Six months after I swallowed the pills and threw up charcoal, my father bolts a knotted rope to the floor underneath my bedroom window. In the basement, he puts down seven layers of duct tape to form a path thick enough to follow on hands and knees. My mother replaces the batteries in the smoke detectors. We make a plan to meet by the mailbox if the house catches on fire. There are drills. During the first one, I try to climb down the rope and instead fall two storeys to the grass below my window. The ground is softer than I expect.

We will never speak about the pills, about the hospital, about the movie. Instead, my mother adopts what I call “a worst case scenario” strategy designed to help me survive adolescence. She clips newspaper articles about girls who try cocaine for the first time and have heart attacks, she records news reports showing crumpled cars and white sheets over drunk drivers, and sometimes she tells me stories she hears from a friend of a friend, like the one about the popular girl who’d dressed in her prom gown, taken a bunch of pills and left her parents a note that said she’d lived the perfect life and didn’t want to ruin it by becoming an adult. 


Crickets get their water from dew. They feed primarily on flying insects, who get their water from ponds, lakes, rivers, which are infested with preparasitic larvae left behind after the knotty mating ritual of horsehair worms. The larvae don’t harm the mayflys and mosquitos—they require a larger host.


After puberty, my hair becomes the exact color of dirty dishwater. I start bleaching it—taking a full hour to decide between Ultra Light Cool Summer Blonde and Natural Palest Blonde in the beauty aisle of Sentry. I need tresses the color of Marilyn’s. I blow dry, put on red lipstick, and discover each time that store-bought peroxide, no matter the name, no matter the brand, gives every woman the same brassy blonde sported by the older waitresses at Denny’s.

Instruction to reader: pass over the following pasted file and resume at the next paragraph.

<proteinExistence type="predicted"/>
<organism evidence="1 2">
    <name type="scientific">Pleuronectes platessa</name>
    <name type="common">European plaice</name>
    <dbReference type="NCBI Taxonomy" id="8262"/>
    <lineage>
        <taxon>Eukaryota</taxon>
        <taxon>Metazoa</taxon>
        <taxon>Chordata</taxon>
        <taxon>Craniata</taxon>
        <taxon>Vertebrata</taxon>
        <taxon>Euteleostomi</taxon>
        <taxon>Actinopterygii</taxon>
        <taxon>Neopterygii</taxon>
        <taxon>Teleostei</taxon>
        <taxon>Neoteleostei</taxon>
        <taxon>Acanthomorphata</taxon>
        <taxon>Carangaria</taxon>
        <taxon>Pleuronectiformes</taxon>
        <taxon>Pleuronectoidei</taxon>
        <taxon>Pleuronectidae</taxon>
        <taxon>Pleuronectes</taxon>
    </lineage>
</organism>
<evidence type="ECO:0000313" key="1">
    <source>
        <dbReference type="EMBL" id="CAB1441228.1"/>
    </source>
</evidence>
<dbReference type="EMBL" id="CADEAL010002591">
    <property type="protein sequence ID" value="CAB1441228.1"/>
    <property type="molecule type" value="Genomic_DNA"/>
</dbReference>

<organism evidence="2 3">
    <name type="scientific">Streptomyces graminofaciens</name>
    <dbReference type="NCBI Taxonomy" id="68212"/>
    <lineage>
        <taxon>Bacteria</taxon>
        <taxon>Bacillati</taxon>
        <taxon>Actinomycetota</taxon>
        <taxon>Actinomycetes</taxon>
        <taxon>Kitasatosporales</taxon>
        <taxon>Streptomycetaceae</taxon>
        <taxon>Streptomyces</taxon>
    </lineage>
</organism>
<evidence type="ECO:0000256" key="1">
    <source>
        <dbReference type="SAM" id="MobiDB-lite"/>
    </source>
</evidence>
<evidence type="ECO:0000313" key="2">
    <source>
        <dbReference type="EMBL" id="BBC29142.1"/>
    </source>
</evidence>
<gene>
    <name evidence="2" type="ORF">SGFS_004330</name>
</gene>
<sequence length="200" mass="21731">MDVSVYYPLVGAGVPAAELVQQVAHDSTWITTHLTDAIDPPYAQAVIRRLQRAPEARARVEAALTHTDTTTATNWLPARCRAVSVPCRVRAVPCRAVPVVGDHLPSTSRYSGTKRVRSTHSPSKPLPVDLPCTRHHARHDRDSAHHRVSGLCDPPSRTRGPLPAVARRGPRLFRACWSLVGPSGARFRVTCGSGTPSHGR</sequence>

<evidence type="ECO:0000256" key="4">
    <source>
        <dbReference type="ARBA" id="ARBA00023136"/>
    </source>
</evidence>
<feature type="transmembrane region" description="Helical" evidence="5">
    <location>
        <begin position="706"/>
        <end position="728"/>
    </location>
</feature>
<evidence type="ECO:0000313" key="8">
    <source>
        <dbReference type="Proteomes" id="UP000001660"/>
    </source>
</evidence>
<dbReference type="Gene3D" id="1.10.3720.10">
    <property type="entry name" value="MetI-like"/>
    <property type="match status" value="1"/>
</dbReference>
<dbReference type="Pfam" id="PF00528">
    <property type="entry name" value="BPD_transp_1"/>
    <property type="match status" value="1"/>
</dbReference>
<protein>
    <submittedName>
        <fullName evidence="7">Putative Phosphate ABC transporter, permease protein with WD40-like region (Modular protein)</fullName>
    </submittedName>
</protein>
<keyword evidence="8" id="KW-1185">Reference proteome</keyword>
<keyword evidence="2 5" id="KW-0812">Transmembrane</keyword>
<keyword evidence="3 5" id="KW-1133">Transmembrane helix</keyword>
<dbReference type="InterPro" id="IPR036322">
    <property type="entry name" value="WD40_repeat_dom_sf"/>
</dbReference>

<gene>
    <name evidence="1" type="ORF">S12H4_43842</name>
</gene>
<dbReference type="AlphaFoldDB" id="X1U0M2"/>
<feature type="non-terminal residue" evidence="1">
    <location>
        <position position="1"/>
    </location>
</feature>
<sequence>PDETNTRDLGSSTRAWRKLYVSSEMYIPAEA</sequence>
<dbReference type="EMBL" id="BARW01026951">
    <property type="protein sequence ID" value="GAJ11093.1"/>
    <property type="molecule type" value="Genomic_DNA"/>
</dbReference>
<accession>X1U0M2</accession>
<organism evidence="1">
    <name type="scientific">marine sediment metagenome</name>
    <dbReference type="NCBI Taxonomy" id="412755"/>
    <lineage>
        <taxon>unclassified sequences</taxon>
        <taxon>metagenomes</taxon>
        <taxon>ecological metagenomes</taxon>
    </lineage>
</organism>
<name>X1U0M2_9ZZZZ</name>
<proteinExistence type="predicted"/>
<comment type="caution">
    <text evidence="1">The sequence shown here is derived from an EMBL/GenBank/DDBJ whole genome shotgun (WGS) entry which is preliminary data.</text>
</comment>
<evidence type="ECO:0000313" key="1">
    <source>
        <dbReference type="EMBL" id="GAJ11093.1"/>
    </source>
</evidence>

As if it were rehearsing for a play, the voice emphasizes different words on different days. When I look in the mirror and see that I’m not Marilyn, it speaks as if it were suggesting a place for brunch. What about killing yourself?

The month following Marilyn’s overdose from barbiturates, the national suicide rate increased twelve percent. In the same breath the talking heads reported the garish details—phone clutched in her dead hand, white bedsheets, wearing nothing but Chanel No. 5—they whispered about the copycat deaths—citing the Werther effect. 

This idea that a suicide in a book (In Goethe’s The Sorrows of Young Werther, the protagonist shoots himself with a hunting pistol), or any well-publicized suicide could prompt others to do the same remained merely anecdotal until 1974 when a sociologist used newspaper reports of suicide to explain concurrent spikes in automobile deaths. 

I don’t know this yet. I like Marilyn’s voice, her character who had to pretend to be dumb, and how she married a playwright and then a baseball player. Or was it the other way around?


Inside the digestive track of the cricket, the mayfly is digested and the larvae of the horsehair worm becomes a parasitic. It unfurls in the abdominal cavity and takes for itself a portion of the cricket’s nutrients.


I grow up. The media grows up. They get training, so that when Kurt Cobain kills himself my senior year of high school we do not also kill ourselves. Instead of getting our guns that Friday in April, our high school empties. We carpool to Seattle and stand together under the sunless sky, not knowing what to do, but agreeing with the reports about his mental illness, about the sadness we feel for Courtney and for especially for Frances Bean. 

The month following Kurt’s death, there is a drop in suicides. More people than ever call prevention hotlines. We tell each other to seek treatment because if you want to kill yourself, it means there is something wrong inside of your brain. As in you are crazy.

I don’t drive to Seattle because my parents had my license revoked. The previous spring, I’d gotten into a car accident. For weeks afterward a bruise the shape of the steering wheel—with its three concentric rings—marks my chest. I tell everyone I got distracted trying to change the radio station and lost control of the car, a 1964 Ford Galaxie that is as long as a standard size limousine. To my parents, it was a tank—designed to withstand teenage errors. When I hit that parked car, it was totaled. A complete loss.

What is wrong with my brain?


Crickets infected with the parasitic worms don’t chirp. They still eat half their body weight every night, but by silencing the instinct to rub their legs together, the worm keeps the cricket from drawing attention to itself. Also, chirping burns calories and the parasite needs those calories for itself.